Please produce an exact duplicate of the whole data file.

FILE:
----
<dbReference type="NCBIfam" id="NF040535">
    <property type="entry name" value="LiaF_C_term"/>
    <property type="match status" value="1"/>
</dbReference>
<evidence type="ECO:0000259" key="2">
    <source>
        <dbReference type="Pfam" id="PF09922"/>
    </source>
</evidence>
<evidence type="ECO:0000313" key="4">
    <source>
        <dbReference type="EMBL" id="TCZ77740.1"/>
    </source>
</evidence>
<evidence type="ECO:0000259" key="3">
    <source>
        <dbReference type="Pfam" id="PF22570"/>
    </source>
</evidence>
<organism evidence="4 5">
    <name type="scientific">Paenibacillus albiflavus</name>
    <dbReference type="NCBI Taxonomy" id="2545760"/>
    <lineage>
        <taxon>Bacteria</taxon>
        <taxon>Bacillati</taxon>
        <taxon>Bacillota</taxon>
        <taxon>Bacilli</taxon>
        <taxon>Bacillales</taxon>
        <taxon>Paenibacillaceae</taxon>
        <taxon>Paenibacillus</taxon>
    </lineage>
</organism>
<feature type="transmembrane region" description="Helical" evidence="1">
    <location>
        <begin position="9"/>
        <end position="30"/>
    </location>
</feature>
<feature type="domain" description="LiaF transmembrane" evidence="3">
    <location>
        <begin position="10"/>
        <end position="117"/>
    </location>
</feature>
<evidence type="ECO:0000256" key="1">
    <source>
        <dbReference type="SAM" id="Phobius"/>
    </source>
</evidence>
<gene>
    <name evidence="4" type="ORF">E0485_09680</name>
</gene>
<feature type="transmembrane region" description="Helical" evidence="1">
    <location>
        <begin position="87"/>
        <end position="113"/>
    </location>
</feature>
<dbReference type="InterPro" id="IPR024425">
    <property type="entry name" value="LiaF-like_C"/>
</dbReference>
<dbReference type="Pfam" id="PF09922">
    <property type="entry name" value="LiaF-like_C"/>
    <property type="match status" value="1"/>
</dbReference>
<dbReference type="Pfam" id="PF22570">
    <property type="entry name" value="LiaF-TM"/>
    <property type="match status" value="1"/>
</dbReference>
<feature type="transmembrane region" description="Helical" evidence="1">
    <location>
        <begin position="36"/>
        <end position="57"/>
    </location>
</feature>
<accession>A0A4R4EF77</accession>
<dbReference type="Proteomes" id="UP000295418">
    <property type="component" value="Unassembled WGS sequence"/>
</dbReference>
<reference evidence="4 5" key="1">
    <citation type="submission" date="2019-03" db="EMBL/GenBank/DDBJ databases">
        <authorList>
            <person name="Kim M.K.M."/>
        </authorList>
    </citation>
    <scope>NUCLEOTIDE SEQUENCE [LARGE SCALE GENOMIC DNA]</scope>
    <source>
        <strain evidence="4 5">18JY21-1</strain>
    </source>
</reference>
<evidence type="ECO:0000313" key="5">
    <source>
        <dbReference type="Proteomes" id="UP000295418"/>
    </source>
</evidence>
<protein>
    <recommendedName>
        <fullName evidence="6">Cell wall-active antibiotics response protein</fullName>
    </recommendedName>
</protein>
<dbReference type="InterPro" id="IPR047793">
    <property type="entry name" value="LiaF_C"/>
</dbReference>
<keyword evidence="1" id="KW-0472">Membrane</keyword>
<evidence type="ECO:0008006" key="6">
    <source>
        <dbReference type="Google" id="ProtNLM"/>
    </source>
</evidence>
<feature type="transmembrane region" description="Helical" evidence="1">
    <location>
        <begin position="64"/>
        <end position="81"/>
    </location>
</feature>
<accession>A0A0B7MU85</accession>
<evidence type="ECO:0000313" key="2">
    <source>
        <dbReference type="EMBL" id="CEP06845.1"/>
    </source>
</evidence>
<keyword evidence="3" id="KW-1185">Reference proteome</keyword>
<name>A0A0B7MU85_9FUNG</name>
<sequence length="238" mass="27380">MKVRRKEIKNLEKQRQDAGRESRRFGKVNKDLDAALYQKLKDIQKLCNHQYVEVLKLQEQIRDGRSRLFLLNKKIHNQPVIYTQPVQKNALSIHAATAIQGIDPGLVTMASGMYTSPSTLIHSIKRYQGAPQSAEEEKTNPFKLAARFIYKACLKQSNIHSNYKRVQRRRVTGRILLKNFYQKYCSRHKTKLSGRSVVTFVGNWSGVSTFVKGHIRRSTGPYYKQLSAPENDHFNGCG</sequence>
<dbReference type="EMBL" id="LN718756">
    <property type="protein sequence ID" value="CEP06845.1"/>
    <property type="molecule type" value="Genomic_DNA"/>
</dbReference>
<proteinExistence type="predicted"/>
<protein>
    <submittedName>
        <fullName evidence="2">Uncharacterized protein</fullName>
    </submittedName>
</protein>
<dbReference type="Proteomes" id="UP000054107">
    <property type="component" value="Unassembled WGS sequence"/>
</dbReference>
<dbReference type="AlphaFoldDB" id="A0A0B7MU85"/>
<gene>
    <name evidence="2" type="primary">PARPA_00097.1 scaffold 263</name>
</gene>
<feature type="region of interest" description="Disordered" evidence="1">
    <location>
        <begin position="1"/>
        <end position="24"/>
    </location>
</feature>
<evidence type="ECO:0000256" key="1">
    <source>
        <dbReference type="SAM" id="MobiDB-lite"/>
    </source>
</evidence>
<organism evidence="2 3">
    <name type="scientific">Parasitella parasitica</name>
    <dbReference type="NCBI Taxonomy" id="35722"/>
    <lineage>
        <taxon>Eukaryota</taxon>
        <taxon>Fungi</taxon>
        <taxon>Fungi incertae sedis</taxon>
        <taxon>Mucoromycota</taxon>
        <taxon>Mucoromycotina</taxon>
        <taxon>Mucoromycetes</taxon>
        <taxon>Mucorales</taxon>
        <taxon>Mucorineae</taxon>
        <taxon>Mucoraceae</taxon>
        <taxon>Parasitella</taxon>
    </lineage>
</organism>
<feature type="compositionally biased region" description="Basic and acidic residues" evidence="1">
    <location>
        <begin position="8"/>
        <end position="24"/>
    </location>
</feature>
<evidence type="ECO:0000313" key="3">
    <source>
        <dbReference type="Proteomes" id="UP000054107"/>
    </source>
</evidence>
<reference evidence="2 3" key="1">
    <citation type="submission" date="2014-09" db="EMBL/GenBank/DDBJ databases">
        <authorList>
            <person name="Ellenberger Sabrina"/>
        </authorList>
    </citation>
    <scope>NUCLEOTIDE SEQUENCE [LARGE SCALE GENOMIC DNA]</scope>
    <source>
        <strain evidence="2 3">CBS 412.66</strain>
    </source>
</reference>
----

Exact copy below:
<dbReference type="NCBIfam" id="NF040535">
    <property type="entry name" value="LiaF_C_term"/>
    <property type="match status" value="1"/>
</dbReference>
<evidence type="ECO:0000259" key="2">
    <source>
        <dbReference type="Pfam" id="PF09922"/>
    </source>
</evidence>
<evidence type="ECO:0000313" key="4">
    <source>
        <dbReference type="EMBL" id="TCZ77740.1"/>
    </source>
</evidence>
<evidence type="ECO:0000259" key="3">
    <source>
        <dbReference type="Pfam" id="PF22570"/>
    </source>
</evidence>
<organism evidence="4 5">
    <name type="scientific">Paenibacillus albiflavus</name>
    <dbReference type="NCBI Taxonomy" id="2545760"/>
    <lineage>
        <taxon>Bacteria</taxon>
        <taxon>Bacillati</taxon>
        <taxon>Bacillota</taxon>
        <taxon>Bacilli</taxon>
        <taxon>Bacillales</taxon>
        <taxon>Paenibacillaceae</taxon>
        <taxon>Paenibacillus</taxon>
    </lineage>
</organism>
<feature type="transmembrane region" description="Helical" evidence="1">
    <location>
        <begin position="9"/>
        <end position="30"/>
    </location>
</feature>
<feature type="domain" description="LiaF transmembrane" evidence="3">
    <location>
        <begin position="10"/>
        <end position="117"/>
    </location>
</feature>
<evidence type="ECO:0000256" key="1">
    <source>
        <dbReference type="SAM" id="Phobius"/>
    </source>
</evidence>
<gene>
    <name evidence="4" type="ORF">E0485_09680</name>
</gene>
<feature type="transmembrane region" description="Helical" evidence="1">
    <location>
        <begin position="87"/>
        <end position="113"/>
    </location>
</feature>
<dbReference type="InterPro" id="IPR024425">
    <property type="entry name" value="LiaF-like_C"/>
</dbReference>
<dbReference type="Pfam" id="PF09922">
    <property type="entry name" value="LiaF-like_C"/>
    <property type="match status" value="1"/>
</dbReference>
<dbReference type="Pfam" id="PF22570">
    <property type="entry name" value="LiaF-TM"/>
    <property type="match status" value="1"/>
</dbReference>
<feature type="transmembrane region" description="Helical" evidence="1">
    <location>
        <begin position="36"/>
        <end position="57"/>
    </location>
</feature>
<accession>A0A4R4EF77</accession>
<dbReference type="Proteomes" id="UP000295418">
    <property type="component" value="Unassembled WGS sequence"/>
</dbReference>
<reference evidence="4 5" key="1">
    <citation type="submission" date="2019-03" db="EMBL/GenBank/DDBJ databases">
        <authorList>
            <person name="Kim M.K.M."/>
        </authorList>
    </citation>
    <scope>NUCLEOTIDE SEQUENCE [LARGE SCALE GENOMIC DNA]</scope>
    <source>
        <strain evidence="4 5">18JY21-1</strain>
    </source>
</reference>
<evidence type="ECO:0000313" key="5">
    <source>
        <dbReference type="Proteomes" id="UP000295418"/>
    </source>
</evidence>
<protein>
    <recommendedName>
        <fullName evidence="6">Cell wall-active antibiotics response protein</fullName>
    </recommendedName>
</protein>
<dbReference type="InterPro" id="IPR047793">
    <property type="entry name" value="LiaF_C"/>
</dbReference>
<keyword evidence="1" id="KW-0472">Membrane</keyword>
<evidence type="ECO:0008006" key="6">
    <source>
        <dbReference type="Google" id="ProtNLM"/>
    </source>
</evidence>
<feature type="transmembrane region" description="Helical" evidence="1">
    <location>
        <begin position="64"/>
        <end position="81"/>
    </location>
</feature>
<accession>A0A0B7MU85</accession>
<evidence type="ECO:0000313" key="2">
    <source>
        <dbReference type="EMBL" id="CEP06845.1"/>
    </source>
</evidence>
<keyword evidence="3" id="KW-1185">Reference proteome</keyword>
<name>A0A0B7MU85_9FUNG</name>
<sequence length="238" mass="27380">MKVRRKEIKNLEKQRQDAGRESRRFGKVNKDLDAALYQKLKDIQKLCNHQYVEVLKLQEQIRDGRSRLFLLNKKIHNQPVIYTQPVQKNALSIHAATAIQGIDPGLVTMASGMYTSPSTLIHSIKRYQGAPQSAEEEKTNPFKLAARFIYKACLKQSNIHSNYKRVQRRRVTGRILLKNFYQKYCSRHKTKLSGRSVVTFVGNWSGVSTFVKGHIRRSTGPYYKQLSAPENDHFNGCG</sequence>
<dbReference type="EMBL" id="LN718756">
    <property type="protein sequence ID" value="CEP06845.1"/>
    <property type="molecule type" value="Genomic_DNA"/>
</dbReference>
<proteinExistence type="predicted"/>
<protein>
    <submittedName>
        <fullName evidence="2">Uncharacterized protein</fullName>
    </submittedName>
</protein>
<dbReference type="Proteomes" id="UP000054107">
    <property type="component" value="Unassembled WGS sequence"/>
</dbReference>
<dbReference type="AlphaFoldDB" id="A0A0B7MU85"/>
<gene>
    <name evidence="2" type="primary">PARPA_00097.1 scaffold 263</name>
</gene>
<feature type="region of interest" description="Disordered" evidence="1">
    <location>
        <begin position="1"/>
        <end position="24"/>
    </location>
</feature>
<evidence type="ECO:0000256" key="1">
    <source>
        <dbReference type="SAM" id="MobiDB-lite"/>
    </source>
</evidence>
<organism evidence="2 3">
    <name type="scientific">Parasitella parasitica</name>
    <dbReference type="NCBI Taxonomy" id="35722"/>
    <lineage>
        <taxon>Eukaryota</taxon>
        <taxon>Fungi</taxon>
        <taxon>Fungi incertae sedis</taxon>
        <taxon>Mucoromycota</taxon>
        <taxon>Mucoromycotina</taxon>
        <taxon>Mucoromycetes</taxon>
        <taxon>Mucorales</taxon>
        <taxon>Mucorineae</taxon>
        <taxon>Mucoraceae</taxon>
        <taxon>Parasitella</taxon>
    </lineage>
</organism>
<feature type="compositionally biased region" description="Basic and acidic residues" evidence="1">
    <location>
        <begin position="8"/>
        <end position="24"/>
    </location>
</feature>
<evidence type="ECO:0000313" key="3">
    <source>
        <dbReference type="Proteomes" id="UP000054107"/>
    </source>
</evidence>
<reference evidence="2 3" key="1">
    <citation type="submission" date="2014-09" db="EMBL/GenBank/DDBJ databases">
        <authorList>
            <person name="Ellenberger Sabrina"/>
        </authorList>
    </citation>
    <scope>NUCLEOTIDE SEQUENCE [LARGE SCALE GENOMIC DNA]</scope>
    <source>
        <strain evidence="2 3">CBS 412.66</strain>
    </source>
</reference>